• The WTO consensus system of decision-making is not producing new global agreements.
    • The role given the WTO's professional staff needs to be sufficient to make the organization far more effective.

Not since the 2008 financial crisis has there been as serious threat to the world economy. 

The bedrock foundation of the multilateral trading system, nondiscrimination and contractually bound levels of protection, is being increasingly ignored or just side-stepped.  The International Chambers could not have prevented the global financial crisis.  But the Chambers and each of you can help meet the trade challenge.

Fortunately, not all the trade news is negative.  There are the solid beginnings of a positive response by governments to these challenges:

  • The G20 leaders meeting six months ago endorsed the value of WTO and called for its reform.  Three days ago, the G20 Trade Ministers pledged to work constructively with other WTO Members to undertake necessary WTO reform, with, and I quote, “a sense of urgency.”
  • WTO Members are moving ahead with open plurilateral agreements through joint Initiatives.  
  • The furthest advanced of these initiatives is the one dealing with rules for E Commerce which is moving into the drafting stage.  This endeavor, always vitally important to international business, is now also needed as insurance against worldwide imposition of import duties potentially on the value of content carried electronically across borders.  What could be affected? Architectural designs, consulting services, software, inventory data -- any of a vast array of business uses of cross-border data could have high costs imposed.
    • Separate Joint Initiatives are also underway to facilitate inward foreign direct investment, the domestic regulation of services, and greater participation of small businesses and women in international trade.
    • Members are actively pursuing ways to close the gap caused by differences over the role of the WTO appellate process. 

 With world trade quadrupling in value since the WTO was created, we all took the trading system for granted.  We all knew that the system was not perfect, but it was a very large advance over the chaos and discrimination that preceded it. 

I am not singling out any country or group of countries for blame.  There is enough blame to go around.  Assigning fault would serve no purpose. 

What is needed is practical actions to keep in place what works, to improve it, to update it, and to put enough energy into the effort to succeed.  If we fall short, the world we have will not live up to its promise.

  The dedication on the part of governments necessary to preserve and enhance the trading system is falling short of what is needed.  The International Chambers of Commerce could always be relied on in the past to support open trade under agreed and fair rules.  What you do needs to be taken to a new level.  The current crisis must be overcome.  It is more serious than any since the system was founded.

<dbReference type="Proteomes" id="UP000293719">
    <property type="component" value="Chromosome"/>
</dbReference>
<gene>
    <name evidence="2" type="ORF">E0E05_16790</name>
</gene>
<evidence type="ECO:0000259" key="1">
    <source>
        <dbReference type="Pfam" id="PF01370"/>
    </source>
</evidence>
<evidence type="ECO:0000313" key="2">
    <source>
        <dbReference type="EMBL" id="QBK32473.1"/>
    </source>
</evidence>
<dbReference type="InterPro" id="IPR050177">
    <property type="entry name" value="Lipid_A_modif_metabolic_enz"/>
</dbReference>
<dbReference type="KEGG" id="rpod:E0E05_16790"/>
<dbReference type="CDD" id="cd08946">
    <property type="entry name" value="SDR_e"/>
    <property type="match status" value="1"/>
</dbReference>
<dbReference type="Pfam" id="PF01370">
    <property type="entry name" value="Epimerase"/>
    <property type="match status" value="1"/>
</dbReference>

We cannot allow the multilateral trading system to become stagnant or decline, leaving future generations to wonder why its promise was not fulfilled.  Obtaining international agreements is not easy.  Trust among key members is at a very low point.  This is not a time for  complacency.  It is a time for renewed leadership and common effort.   

The system and we are being tested.  With a crisis comes opportunity – opportunity to make reforms, to make world trade fairer, and its benefits more inclusive, to all who engage in international commerce.  With the active support of groups like your own, there is reason for optimism that solutions will be found.   

What can the ICC and its Members do?

  • Make your voices heard, in capitals and to the public. 
    • Predictability under a better functioning multilateral trading system is needed to enable businesses to engage in international trade with confidence.   
    • The multilateral trading system must reflect the current needs of those engaged in international commerce. 
    • You can and should press WTO Members -- your governments -- to exert themselves to maintain and improve the multilateral trading system.  Those governments that are already engaged need to increase and broaden their efforts.  Those who are not should be urged to do so.
    • Without your energy and tenacity, you may not only lose the chance for the modernization of the system that you need, you may witness its erosion, with serious costs. 
    • To those marching in the streets, who blame international trade and not advances in technology for the distress some feel, the message needs to be conveyed that the multilateral trading system works for them.  It provides the fairness that they need. 
      • Fairness to the factory worker on the shop floor creating great products,
      • Fairness for those creating new software and applications,
      • Fairness for those ready to provide needed services,
      • Fairness for farmers able and willing to provide food across borders.
      • Fairness that good work and creativity will be rewarded and not blocked by discriminatory restrictions at any national border or beyond. 


This better world for trade is not just for those working now, it is for the next generation and generations to come. 

Fortunately, as I have outlined, there are positive steps being taken by WTO Members to meet at least some of these challenges.  The chances of these endeavors succeeding will be enormously improved if the International Chambers of Commerce rally fully to this cause.  We need your active support.

Crisis brings opportunity.  We cannot fail to seize the chance to strengthen the multilateral trading system –

  • To provide greater assurance that disputes can be settled fairly and amicably.
  • To make rule-making for trade the normal way in which governments conduct international relations;
  • To make far better use the capabilities of the WTO professional staff to gather the facts, the analysis and the proposals that the Members of the WTO need to make the organization much more effective.

The multilateral trading system is vitally important to global prosperity and fairness.  You can make a difference.





Problems viewing this page? If so, please contact giving details of the operating system and web browser you are using.